Posts Tagged ‘
Friday, December 14th, 2012
Teenaged girls who smoke cigarettes have been found to develop bone mineral density more slowly than non-smoking girls, putting them at higher risk for disease like osteoporosis and other musculo-skeletal issues. The study is limited because the sample had a lower calcium intake than the national average. Regardless, The New York Times reports that the findings should give pediatricians another issue to raise with teen patients who smoke:
“The scientists studied 262 healthy girls ages 11 to 19, using questionnaires and interviews to assess their smoking habits. The researchers also measured the girls’ bone density at the hip and lumbar spine three times at one-year intervals.
Smokers entered adolescence with the same lumbar and hip bone density as nonsmokers, but by age 19, they were about a year behind on average. After adjusting for other factors that affect bone health — height, weight, hormonal contraceptive use and more — the researchers found that even relatively low or irregular rates of smoking were independently associated with lower bone density.”
Image: Teen girl smoking, via Shutterstock
Wednesday, July 11th, 2012
Tweens and teenagers are so vulnerable to messages they receive in movies that any film that depicts a character smoking should automatically earn an “R” rating, a new study suggests. CNN.com has more:
PG-13 films account for nearly two-thirds of the smoking scenes adolescents see on the big screen, according to the two-year study, which surveyed roughly 5,000 children ages 10 to 14 about the movies they’d seen and whether they’d ever tried a cigarette.
Smoking in PG-13 films — including background shots and other passing instances — was just as strongly linked with real-world experimentation as the smoking in R-rated films. For every 500 smoking scenes a child saw in PG-13 movies, his or her likelihood of trying cigarettes increased by 49%. The comparable figure for R-rated movies was 33%, a statistically negligible difference.
Assigning an R rating to all movies portraying smoking would lower the proportion of kids who try cigarettes at this age by 18%, the authors estimate. (Children under 17 must be accompanied by an adult to buy a ticket for an R-rated movie.)
“The movie industry [should] treat smoking like it treats profanity and sex and violence,” says lead author Dr. James D. Sargent, a cancer-prevention specialist and professor of pediatrics at Dartmouth Medical School, in Lebanon, New Hampshire. “If saying the ‘F’ word twice gets you an R rating, certainly something as important as smoking should get you an R rating.”
Image: Teenagers at the movies, via Shutterstock.
Friday, June 8th, 2012
A new survey conducted by the Centers for Disease Control and Prevention has found that more American teenagers smoke marijuana than cigarettes.
Twenty-three percent of the high school students who were surveyed about a number of risky behaviors said they recently smoked marijuana, while 18 percent said they had smoked nicotine cigarettes. According to MSNBC.com, some experts attribute the difference to the perception that marijuana is less dangerous than niccotine.
Image: Smoke, via Shutterstock.
Friday, March 9th, 2012
One in five high school students smokes, and 9 out of 10 current smokers started the habit before age 18, a new report from the U.S. surgeon general’s office has found. The report has led Surgeon General Dr. Regina Benjamin to declare that youth smoking has reached epidemic proportions.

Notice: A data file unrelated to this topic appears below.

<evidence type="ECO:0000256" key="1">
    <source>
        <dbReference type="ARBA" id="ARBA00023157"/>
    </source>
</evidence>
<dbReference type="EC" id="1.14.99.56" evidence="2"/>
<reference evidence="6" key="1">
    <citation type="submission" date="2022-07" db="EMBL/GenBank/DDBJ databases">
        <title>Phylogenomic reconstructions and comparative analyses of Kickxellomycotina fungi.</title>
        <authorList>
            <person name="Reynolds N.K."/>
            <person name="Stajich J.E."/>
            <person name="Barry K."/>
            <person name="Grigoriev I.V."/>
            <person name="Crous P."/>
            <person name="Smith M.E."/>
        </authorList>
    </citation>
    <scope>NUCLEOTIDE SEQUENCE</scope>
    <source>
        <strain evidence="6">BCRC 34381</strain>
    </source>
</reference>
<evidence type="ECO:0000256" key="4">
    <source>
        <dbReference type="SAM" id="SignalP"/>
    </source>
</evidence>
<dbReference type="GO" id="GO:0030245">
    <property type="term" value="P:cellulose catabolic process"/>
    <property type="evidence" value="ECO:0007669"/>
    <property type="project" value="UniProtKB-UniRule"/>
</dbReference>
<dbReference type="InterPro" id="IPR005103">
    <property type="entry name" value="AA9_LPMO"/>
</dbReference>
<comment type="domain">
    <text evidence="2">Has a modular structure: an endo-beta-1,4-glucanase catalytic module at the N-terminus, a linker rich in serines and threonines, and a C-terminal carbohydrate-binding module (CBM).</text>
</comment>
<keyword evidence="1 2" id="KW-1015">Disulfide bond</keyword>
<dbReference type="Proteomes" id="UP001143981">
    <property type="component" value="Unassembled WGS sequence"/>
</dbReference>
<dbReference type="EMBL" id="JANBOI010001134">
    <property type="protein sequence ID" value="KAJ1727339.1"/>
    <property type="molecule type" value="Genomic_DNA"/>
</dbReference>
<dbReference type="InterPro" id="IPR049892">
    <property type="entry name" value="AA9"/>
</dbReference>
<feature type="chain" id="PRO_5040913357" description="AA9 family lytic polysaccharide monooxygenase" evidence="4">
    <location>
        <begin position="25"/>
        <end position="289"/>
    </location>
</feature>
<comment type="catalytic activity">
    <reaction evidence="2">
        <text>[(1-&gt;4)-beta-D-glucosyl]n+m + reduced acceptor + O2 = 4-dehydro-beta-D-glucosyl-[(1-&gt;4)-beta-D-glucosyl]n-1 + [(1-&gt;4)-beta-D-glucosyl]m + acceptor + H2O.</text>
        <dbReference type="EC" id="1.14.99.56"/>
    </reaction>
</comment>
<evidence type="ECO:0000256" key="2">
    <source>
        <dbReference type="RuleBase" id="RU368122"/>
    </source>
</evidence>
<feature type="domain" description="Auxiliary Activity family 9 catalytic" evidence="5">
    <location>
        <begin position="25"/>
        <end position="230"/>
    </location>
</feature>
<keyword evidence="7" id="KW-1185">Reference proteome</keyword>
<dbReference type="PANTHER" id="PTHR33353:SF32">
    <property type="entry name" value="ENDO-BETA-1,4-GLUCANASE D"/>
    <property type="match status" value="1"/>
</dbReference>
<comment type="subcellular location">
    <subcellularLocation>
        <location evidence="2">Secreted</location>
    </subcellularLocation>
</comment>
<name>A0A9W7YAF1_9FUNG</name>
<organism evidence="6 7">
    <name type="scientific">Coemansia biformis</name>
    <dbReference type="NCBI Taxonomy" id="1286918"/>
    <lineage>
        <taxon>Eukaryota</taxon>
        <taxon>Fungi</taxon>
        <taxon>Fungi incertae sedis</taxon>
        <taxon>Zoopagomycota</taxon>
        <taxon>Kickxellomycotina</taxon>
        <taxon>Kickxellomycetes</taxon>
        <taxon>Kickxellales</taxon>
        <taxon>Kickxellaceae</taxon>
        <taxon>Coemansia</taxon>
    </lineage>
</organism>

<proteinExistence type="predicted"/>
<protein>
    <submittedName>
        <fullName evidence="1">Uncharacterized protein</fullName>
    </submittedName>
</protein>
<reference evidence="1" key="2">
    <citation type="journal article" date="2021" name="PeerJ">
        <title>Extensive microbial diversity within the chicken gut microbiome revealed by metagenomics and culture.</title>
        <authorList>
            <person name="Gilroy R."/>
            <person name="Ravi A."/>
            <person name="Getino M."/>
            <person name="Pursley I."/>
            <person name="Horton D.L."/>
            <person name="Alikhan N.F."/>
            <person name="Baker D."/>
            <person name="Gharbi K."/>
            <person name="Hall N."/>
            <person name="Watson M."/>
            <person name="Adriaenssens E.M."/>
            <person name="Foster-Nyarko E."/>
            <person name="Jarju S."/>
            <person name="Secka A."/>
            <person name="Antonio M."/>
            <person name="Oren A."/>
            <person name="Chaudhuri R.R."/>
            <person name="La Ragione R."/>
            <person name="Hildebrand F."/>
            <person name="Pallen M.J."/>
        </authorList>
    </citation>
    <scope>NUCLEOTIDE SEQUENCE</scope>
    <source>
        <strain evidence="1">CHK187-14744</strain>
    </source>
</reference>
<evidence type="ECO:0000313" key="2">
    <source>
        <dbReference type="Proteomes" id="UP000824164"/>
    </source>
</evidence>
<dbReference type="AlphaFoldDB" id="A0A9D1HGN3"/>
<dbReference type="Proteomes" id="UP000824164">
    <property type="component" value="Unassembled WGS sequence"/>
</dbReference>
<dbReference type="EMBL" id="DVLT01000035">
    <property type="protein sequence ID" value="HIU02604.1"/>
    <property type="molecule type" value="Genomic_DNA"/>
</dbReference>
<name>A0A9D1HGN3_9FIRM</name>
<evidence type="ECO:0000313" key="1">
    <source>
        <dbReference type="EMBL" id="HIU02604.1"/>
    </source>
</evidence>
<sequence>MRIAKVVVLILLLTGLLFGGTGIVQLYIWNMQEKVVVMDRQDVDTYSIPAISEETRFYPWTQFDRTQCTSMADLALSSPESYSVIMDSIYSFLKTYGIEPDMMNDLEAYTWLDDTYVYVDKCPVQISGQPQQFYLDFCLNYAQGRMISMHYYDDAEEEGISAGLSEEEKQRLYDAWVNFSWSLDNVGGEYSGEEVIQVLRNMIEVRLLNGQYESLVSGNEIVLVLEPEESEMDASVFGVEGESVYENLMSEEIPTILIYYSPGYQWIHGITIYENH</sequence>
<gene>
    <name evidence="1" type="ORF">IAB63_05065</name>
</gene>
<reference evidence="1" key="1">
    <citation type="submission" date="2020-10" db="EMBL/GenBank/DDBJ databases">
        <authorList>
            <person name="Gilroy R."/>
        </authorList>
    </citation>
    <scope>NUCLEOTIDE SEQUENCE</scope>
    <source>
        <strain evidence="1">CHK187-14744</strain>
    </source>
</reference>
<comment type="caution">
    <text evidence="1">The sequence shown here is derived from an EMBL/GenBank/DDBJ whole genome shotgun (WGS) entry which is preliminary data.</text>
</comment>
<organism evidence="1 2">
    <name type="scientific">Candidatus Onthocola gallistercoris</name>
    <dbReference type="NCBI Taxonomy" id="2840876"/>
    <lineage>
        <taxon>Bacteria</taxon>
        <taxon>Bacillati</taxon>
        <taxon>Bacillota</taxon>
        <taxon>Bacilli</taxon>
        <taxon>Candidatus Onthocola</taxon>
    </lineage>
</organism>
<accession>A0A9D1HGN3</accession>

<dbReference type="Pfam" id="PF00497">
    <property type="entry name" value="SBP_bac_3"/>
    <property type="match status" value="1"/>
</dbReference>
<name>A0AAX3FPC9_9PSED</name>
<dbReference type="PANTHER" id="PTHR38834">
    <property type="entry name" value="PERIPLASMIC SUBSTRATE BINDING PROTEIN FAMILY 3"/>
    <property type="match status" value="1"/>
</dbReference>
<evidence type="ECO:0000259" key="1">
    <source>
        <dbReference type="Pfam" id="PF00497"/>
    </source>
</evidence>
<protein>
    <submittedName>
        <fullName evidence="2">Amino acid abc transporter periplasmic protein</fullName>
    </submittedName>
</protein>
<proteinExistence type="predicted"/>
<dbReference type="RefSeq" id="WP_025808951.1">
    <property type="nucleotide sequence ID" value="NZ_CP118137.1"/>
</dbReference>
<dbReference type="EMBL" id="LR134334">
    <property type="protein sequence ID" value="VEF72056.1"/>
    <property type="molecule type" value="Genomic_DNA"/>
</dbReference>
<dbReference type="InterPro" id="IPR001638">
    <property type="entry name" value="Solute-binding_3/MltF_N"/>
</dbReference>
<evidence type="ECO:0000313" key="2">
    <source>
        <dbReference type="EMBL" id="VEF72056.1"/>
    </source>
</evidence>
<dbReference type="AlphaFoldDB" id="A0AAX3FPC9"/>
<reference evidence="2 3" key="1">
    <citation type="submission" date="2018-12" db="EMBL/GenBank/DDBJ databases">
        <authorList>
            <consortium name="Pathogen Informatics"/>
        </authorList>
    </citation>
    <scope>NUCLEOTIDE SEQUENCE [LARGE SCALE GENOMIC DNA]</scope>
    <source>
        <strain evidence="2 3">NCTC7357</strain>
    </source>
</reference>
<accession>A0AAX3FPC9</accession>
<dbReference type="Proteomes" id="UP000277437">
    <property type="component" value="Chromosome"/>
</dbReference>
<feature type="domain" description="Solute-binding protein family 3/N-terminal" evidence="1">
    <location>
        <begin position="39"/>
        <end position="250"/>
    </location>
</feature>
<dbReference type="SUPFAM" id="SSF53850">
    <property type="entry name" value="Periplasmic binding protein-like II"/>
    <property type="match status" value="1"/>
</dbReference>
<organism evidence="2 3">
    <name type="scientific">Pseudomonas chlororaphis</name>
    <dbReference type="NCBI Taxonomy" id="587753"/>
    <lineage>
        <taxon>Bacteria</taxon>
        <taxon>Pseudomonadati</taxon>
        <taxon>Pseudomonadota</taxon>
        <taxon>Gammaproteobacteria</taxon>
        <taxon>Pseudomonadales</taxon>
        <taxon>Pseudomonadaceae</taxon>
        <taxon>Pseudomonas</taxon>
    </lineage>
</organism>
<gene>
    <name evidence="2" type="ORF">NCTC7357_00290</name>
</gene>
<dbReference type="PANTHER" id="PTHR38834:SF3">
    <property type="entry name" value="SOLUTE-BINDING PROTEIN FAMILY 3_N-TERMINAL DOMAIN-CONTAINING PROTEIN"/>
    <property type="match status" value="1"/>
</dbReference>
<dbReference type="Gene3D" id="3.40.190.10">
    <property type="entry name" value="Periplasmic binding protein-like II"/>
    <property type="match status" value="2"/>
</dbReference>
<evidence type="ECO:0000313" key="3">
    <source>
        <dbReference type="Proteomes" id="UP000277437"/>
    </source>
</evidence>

The report criticizes the tobacco industry for spending an estimated $27 million each day marketing to teens, and calls for greater measures to prevent teens from starting a dangerous habit that will likely last their whole lives.
MSNBC.com has more:
“Today, more than 600,000 middle school students and 3 million high school students smoke. We don’t want our children to start something now that they won’t be able to change later in life,” Surgeon General Dr. Regina Benjamin said in the report, which details the scope, health consequences and influences that lead to youth tobacco use.
An estimated 3,800 kids pick up their first cigarette every day and 9 in 10 current smokers started before the age of 18. Some 99 percent of all first-time tobacco use happens by the age of 26, exposing young people to the long-term health effects of smoking, such as lung cancer and heart disease.
Smoking kills more than 1,200 people every day, and every tobacco-related death is replaced by two new smokers under the age of 25, the report said.
Image: Smoking cigarette, via Shutterstock.
Monday, October 31st, 2011
More than 100 playgrounds across the city of Boston are about to receive signs prohibiting smoking on the grounds. The signs read, “Children at Play, No Smoking,” and they are intended, The Boston Globe reports, to protect children from the harmful effects of second hand smoke, including asthma attacks, respiratory infections, lung cancer, and heart disease.
The signs are not legally binding; there are no new laws or city ordinances that prohibit smoking at playgrounds. But Boston’s mayor says the signs will empower parents to keep smokers at a distance from play areas.
“I know that nothing we put on the law books could be as strong as a parent who is trying to protect their kids from secondhand smoke and cigarette debris,’’ Mayor Thomas M. Menino said.
Similar initiatives are under way in 570 countries nationwide, the Globe reported.
Boston’s Public Health Commission cited studies suggesting that sitting outdoors a mere 3 feet from a smoker can expose a child to the same amount of second-hand smoke as sitting indoors in the same room with someone who is smoking. Other studies reported incidents of children being burned because lit cigarettes are held at a child’s eye level while they are running around a playground.
(image via: http://www.palmarsh.kent.sch.uk/)